In a nutshell, most cryptosystems are developed from hard problems in mathematics, like the factorization problem (i.e. it’s hard to factor big numbers) and the discrete log problem (e.g. finding “logs mod p”). The homomorphic encryption problem also asks that the encryption function be a ring homomorphism. Why do we want that? Imagine that you have a bunch of data, and you want to do some computations, like multiply and add, but you can’t do it in your own computer, so you want to send it to “the cloud”. The idea is, maybe there is some way to encrypt the data, and send it to the cloud, and get the cloud to do those computations without ever being able to see the actual data. Then it sends you the encrypted computation, and you (and only you) can decrypt it. It’s a clever idea, but it’s very hard to do! Most cryptosystems that end up being sort of homomorphic are only so for one operation. The only known homomorphic encryption systems at the moment are too inefficient to really use (you can encrypt one bit in two days!). So our goal was to find new hard problems that may have a chance to be homomorphic with respect to two operations. You can see why this was very hard, right?

Things got more focused after the second day. We had many ideas for how to attack the problem, in fact, maybe we had too many ideas. We also had slightly different backgrounds, so it was cool to see what other people were coming up with. Once we all had a hard problem or something we wanted to think about, we got to work and we worked hard. Pretty much until Thursday night we were still bouncing ideas off each other and coming up with new examples. One thing that was terrifying at first, but later on turned out to be good for us, was that our mentors pretty much left everything in our hands. They didn’t want to influence our ideas too much, but they did come around every once in a while to give us feedback and to hear us out. I think that was a perfect balance of mentoring and letting people work on their own.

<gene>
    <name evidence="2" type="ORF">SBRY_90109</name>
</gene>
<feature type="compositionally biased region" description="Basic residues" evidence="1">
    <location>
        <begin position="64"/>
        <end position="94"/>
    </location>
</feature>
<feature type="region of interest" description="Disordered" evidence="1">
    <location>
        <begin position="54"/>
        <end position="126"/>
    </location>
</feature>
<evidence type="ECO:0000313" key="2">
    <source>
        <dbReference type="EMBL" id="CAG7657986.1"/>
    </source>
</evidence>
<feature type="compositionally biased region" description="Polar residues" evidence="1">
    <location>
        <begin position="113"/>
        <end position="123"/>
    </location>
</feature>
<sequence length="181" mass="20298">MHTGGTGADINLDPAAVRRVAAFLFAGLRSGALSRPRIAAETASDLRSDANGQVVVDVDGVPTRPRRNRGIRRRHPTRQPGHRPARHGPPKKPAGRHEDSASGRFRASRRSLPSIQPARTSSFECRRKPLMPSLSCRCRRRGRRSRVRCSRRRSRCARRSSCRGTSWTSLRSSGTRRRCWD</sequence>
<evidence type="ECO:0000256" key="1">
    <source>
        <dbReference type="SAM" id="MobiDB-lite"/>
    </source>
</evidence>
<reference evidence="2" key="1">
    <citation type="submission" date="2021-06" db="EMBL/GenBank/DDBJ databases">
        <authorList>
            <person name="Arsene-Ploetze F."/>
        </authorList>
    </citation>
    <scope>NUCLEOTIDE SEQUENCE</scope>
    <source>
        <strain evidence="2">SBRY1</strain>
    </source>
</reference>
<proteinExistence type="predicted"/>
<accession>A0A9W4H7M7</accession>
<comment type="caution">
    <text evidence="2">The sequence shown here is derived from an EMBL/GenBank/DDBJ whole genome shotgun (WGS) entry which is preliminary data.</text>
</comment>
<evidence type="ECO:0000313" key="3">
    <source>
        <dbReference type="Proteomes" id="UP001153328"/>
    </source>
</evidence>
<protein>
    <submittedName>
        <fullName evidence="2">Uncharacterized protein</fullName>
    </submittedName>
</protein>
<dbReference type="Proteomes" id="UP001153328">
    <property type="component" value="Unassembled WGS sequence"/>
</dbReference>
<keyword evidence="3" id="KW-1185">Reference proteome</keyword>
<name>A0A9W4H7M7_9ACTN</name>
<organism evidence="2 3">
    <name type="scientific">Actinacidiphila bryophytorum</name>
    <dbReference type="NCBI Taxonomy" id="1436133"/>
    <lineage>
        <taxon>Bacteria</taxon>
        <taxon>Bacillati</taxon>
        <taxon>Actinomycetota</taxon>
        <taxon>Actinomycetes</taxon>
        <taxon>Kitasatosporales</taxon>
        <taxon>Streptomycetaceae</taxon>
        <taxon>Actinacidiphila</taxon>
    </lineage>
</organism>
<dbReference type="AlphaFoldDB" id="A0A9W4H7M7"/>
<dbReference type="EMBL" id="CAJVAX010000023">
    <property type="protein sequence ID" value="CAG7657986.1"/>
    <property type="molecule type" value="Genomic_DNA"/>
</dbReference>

On Friday each group presented their work, and I thought everyone did an impressive amount of work and thinking in such a short time. I also thought the presentations were really good. There were special guests in the audience, from NSF and other funding agencies, which added a bit more pressure but I think that just made people do a better job. Their questions during the presentations were also very good and I think helped people with their ideas. After the group presentations, there was a panel of the special guests, where they talked about funding opportunities for projects of this type.

All in all, I’m really happy I had the opportunity to participate in this workshop. It was literally a week spent coming up with ideas for solutions to hard problems, rather than actual solutions to these problems. So, the IdeaLab really lived up to its name! I’m not sure the idea I was working on will end up being that fruitful (but I’m certainly going to keep thinking about it), but I do think working on this has opened my mind to finding solutions to the homomorphic encryption problem. Now that I’m aware of this problem, and how to think about it, I think I’m going to be more likely to find or discover a hard problem that could be good for homomorphic encryption. And even if nothing else comes out of this, it was still a really fun experience to have.

So how about you, dear readers? Would you consider attending a workshop like this? Have you? Please share any thoughts or comments in the comments section below.

Yes of course. There seem to be a lot of fun when people with different background collaborate, good ideas combines with bad and worse ideas to give great ideas. It’s is pathetic, though, here in the third world nations with little scientific interest at heart, a workshop like IdeaLab is far from reality.